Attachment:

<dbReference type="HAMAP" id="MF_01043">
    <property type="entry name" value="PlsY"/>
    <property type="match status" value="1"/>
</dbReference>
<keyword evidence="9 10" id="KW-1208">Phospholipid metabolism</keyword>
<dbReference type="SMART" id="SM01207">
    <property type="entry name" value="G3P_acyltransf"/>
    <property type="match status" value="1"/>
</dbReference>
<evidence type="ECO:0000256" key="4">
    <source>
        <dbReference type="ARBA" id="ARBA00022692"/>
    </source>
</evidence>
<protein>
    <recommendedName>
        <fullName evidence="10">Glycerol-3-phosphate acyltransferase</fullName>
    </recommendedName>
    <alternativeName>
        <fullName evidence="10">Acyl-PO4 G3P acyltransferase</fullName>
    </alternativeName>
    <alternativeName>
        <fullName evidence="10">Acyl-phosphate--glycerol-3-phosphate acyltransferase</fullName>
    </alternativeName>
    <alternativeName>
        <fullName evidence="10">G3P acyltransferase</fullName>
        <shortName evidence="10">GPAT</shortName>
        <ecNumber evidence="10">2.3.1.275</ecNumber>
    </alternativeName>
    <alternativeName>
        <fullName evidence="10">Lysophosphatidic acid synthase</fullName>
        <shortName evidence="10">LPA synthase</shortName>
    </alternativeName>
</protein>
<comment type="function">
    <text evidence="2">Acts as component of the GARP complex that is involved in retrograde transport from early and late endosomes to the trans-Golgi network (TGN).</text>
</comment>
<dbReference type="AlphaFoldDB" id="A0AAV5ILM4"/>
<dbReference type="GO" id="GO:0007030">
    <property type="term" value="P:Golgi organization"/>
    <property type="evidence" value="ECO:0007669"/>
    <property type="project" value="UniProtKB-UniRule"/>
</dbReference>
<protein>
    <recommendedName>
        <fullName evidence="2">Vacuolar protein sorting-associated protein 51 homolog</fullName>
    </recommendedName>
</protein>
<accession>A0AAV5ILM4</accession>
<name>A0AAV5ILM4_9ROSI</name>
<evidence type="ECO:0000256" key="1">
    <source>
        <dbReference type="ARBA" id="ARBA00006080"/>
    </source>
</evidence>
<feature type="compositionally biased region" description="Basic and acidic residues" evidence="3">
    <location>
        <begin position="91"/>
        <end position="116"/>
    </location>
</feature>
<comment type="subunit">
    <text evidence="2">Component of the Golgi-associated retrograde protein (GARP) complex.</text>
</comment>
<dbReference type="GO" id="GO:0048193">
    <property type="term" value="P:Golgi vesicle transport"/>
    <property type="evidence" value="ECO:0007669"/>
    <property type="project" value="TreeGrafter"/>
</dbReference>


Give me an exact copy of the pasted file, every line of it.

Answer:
<dbReference type="HAMAP" id="MF_01043">
    <property type="entry name" value="PlsY"/>
    <property type="match status" value="1"/>
</dbReference>
<keyword evidence="9 10" id="KW-1208">Phospholipid metabolism</keyword>
<dbReference type="SMART" id="SM01207">
    <property type="entry name" value="G3P_acyltransf"/>
    <property type="match status" value="1"/>
</dbReference>
<evidence type="ECO:0000256" key="4">
    <source>
        <dbReference type="ARBA" id="ARBA00022692"/>
    </source>
</evidence>
<protein>
    <recommendedName>
        <fullName evidence="10">Glycerol-3-phosphate acyltransferase</fullName>
    </recommendedName>
    <alternativeName>
        <fullName evidence="10">Acyl-PO4 G3P acyltransferase</fullName>
    </alternativeName>
    <alternativeName>
        <fullName evidence="10">Acyl-phosphate--glycerol-3-phosphate acyltransferase</fullName>
    </alternativeName>
    <alternativeName>
        <fullName evidence="10">G3P acyltransferase</fullName>
        <shortName evidence="10">GPAT</shortName>
        <ecNumber evidence="10">2.3.1.275</ecNumber>
    </alternativeName>
    <alternativeName>
        <fullName evidence="10">Lysophosphatidic acid synthase</fullName>
        <shortName evidence="10">LPA synthase</shortName>
    </alternativeName>
</protein>
<comment type="function">
    <text evidence="2">Acts as component of the GARP complex that is involved in retrograde transport from early and late endosomes to the trans-Golgi network (TGN).</text>
</comment>
<dbReference type="AlphaFoldDB" id="A0AAV5ILM4"/>
<dbReference type="GO" id="GO:0007030">
    <property type="term" value="P:Golgi organization"/>
    <property type="evidence" value="ECO:0007669"/>
    <property type="project" value="UniProtKB-UniRule"/>
</dbReference>
<protein>
    <recommendedName>
        <fullName evidence="2">Vacuolar protein sorting-associated protein 51 homolog</fullName>
    </recommendedName>
</protein>
<accession>A0AAV5ILM4</accession>
<name>A0AAV5ILM4_9ROSI</name>
<evidence type="ECO:0000256" key="1">
    <source>
        <dbReference type="ARBA" id="ARBA00006080"/>
    </source>
</evidence>
<feature type="compositionally biased region" description="Basic and acidic residues" evidence="3">
    <location>
        <begin position="91"/>
        <end position="116"/>
    </location>
</feature>
<comment type="subunit">
    <text evidence="2">Component of the Golgi-associated retrograde protein (GARP) complex.</text>
</comment>
<dbReference type="GO" id="GO:0048193">
    <property type="term" value="P:Golgi vesicle transport"/>
    <property type="evidence" value="ECO:0007669"/>
    <property type="project" value="TreeGrafter"/>
</dbReference>